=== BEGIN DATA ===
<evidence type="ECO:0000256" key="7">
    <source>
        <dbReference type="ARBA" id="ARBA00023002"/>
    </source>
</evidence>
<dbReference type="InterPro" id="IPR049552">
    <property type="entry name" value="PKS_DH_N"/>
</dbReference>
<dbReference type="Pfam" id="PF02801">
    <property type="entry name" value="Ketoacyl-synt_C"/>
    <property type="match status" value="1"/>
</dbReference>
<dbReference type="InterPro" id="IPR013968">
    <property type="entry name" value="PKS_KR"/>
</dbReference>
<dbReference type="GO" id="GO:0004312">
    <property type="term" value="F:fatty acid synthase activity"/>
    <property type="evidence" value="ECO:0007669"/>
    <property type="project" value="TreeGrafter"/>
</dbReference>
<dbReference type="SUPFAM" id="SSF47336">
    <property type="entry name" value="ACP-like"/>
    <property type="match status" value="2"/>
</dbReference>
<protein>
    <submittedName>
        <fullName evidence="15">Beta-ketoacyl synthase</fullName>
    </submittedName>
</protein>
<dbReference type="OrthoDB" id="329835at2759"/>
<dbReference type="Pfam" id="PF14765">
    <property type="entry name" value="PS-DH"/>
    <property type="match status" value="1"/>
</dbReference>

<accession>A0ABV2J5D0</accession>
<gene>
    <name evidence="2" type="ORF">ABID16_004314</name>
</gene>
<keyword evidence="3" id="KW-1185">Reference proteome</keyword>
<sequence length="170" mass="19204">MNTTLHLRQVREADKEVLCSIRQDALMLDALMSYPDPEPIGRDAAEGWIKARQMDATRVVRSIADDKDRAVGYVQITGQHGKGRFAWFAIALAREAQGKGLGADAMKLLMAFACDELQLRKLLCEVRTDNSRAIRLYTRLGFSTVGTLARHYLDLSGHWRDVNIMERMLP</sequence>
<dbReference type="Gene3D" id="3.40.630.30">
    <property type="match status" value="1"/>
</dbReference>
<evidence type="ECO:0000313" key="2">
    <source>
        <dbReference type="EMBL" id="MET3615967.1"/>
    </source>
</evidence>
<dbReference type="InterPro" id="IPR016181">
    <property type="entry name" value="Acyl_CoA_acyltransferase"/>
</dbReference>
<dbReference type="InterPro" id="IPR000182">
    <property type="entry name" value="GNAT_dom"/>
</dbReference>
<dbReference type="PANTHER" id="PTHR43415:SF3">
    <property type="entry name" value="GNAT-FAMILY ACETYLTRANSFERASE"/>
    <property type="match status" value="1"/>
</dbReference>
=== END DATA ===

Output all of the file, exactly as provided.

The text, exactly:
<evidence type="ECO:0000256" key="7">
    <source>
        <dbReference type="ARBA" id="ARBA00023002"/>
    </source>
</evidence>
<dbReference type="InterPro" id="IPR049552">
    <property type="entry name" value="PKS_DH_N"/>
</dbReference>
<dbReference type="Pfam" id="PF02801">
    <property type="entry name" value="Ketoacyl-synt_C"/>
    <property type="match status" value="1"/>
</dbReference>
<dbReference type="InterPro" id="IPR013968">
    <property type="entry name" value="PKS_KR"/>
</dbReference>
<dbReference type="GO" id="GO:0004312">
    <property type="term" value="F:fatty acid synthase activity"/>
    <property type="evidence" value="ECO:0007669"/>
    <property type="project" value="TreeGrafter"/>
</dbReference>
<dbReference type="SUPFAM" id="SSF47336">
    <property type="entry name" value="ACP-like"/>
    <property type="match status" value="2"/>
</dbReference>
<protein>
    <submittedName>
        <fullName evidence="15">Beta-ketoacyl synthase</fullName>
    </submittedName>
</protein>
<dbReference type="OrthoDB" id="329835at2759"/>
<dbReference type="Pfam" id="PF14765">
    <property type="entry name" value="PS-DH"/>
    <property type="match status" value="1"/>
</dbReference>

<accession>A0ABV2J5D0</accession>
<gene>
    <name evidence="2" type="ORF">ABID16_004314</name>
</gene>
<keyword evidence="3" id="KW-1185">Reference proteome</keyword>
<sequence length="170" mass="19204">MNTTLHLRQVREADKEVLCSIRQDALMLDALMSYPDPEPIGRDAAEGWIKARQMDATRVVRSIADDKDRAVGYVQITGQHGKGRFAWFAIALAREAQGKGLGADAMKLLMAFACDELQLRKLLCEVRTDNSRAIRLYTRLGFSTVGTLARHYLDLSGHWRDVNIMERMLP</sequence>
<dbReference type="Gene3D" id="3.40.630.30">
    <property type="match status" value="1"/>
</dbReference>
<evidence type="ECO:0000313" key="2">
    <source>
        <dbReference type="EMBL" id="MET3615967.1"/>
    </source>
</evidence>
<dbReference type="InterPro" id="IPR016181">
    <property type="entry name" value="Acyl_CoA_acyltransferase"/>
</dbReference>
<dbReference type="InterPro" id="IPR000182">
    <property type="entry name" value="GNAT_dom"/>
</dbReference>
<dbReference type="PANTHER" id="PTHR43415:SF3">
    <property type="entry name" value="GNAT-FAMILY ACETYLTRANSFERASE"/>
    <property type="match status" value="1"/>
</dbReference>